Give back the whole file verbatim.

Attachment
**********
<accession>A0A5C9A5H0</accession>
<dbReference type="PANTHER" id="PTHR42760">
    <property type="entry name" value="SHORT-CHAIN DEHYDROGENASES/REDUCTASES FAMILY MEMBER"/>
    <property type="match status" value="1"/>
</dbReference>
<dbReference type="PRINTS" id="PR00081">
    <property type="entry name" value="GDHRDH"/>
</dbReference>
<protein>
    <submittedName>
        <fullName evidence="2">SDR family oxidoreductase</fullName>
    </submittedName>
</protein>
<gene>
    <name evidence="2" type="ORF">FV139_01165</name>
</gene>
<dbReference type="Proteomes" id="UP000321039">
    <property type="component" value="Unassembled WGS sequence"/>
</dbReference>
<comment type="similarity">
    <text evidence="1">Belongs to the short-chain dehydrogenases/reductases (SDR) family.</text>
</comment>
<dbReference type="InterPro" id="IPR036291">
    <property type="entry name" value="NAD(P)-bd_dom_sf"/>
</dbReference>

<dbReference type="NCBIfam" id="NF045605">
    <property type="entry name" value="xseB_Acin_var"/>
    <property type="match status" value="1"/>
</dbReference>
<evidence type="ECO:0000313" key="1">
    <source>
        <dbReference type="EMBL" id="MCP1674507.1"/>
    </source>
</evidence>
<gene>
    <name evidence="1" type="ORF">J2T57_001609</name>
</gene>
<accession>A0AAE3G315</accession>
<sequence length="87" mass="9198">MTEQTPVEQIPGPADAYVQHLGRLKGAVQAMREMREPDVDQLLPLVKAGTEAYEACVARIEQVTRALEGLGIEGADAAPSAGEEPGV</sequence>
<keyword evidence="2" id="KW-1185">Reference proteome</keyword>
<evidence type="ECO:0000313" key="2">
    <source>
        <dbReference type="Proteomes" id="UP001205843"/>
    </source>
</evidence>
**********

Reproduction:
<accession>A0A5C9A5H0</accession>
<dbReference type="PANTHER" id="PTHR42760">
    <property type="entry name" value="SHORT-CHAIN DEHYDROGENASES/REDUCTASES FAMILY MEMBER"/>
    <property type="match status" value="1"/>
</dbReference>
<dbReference type="PRINTS" id="PR00081">
    <property type="entry name" value="GDHRDH"/>
</dbReference>
<protein>
    <submittedName>
        <fullName evidence="2">SDR family oxidoreductase</fullName>
    </submittedName>
</protein>
<gene>
    <name evidence="2" type="ORF">FV139_01165</name>
</gene>
<dbReference type="Proteomes" id="UP000321039">
    <property type="component" value="Unassembled WGS sequence"/>
</dbReference>
<comment type="similarity">
    <text evidence="1">Belongs to the short-chain dehydrogenases/reductases (SDR) family.</text>
</comment>
<dbReference type="InterPro" id="IPR036291">
    <property type="entry name" value="NAD(P)-bd_dom_sf"/>
</dbReference>

<dbReference type="NCBIfam" id="NF045605">
    <property type="entry name" value="xseB_Acin_var"/>
    <property type="match status" value="1"/>
</dbReference>
<evidence type="ECO:0000313" key="1">
    <source>
        <dbReference type="EMBL" id="MCP1674507.1"/>
    </source>
</evidence>
<gene>
    <name evidence="1" type="ORF">J2T57_001609</name>
</gene>
<accession>A0AAE3G315</accession>
<sequence length="87" mass="9198">MTEQTPVEQIPGPADAYVQHLGRLKGAVQAMREMREPDVDQLLPLVKAGTEAYEACVARIEQVTRALEGLGIEGADAAPSAGEEPGV</sequence>
<keyword evidence="2" id="KW-1185">Reference proteome</keyword>
<evidence type="ECO:0000313" key="2">
    <source>
        <dbReference type="Proteomes" id="UP001205843"/>
    </source>
</evidence>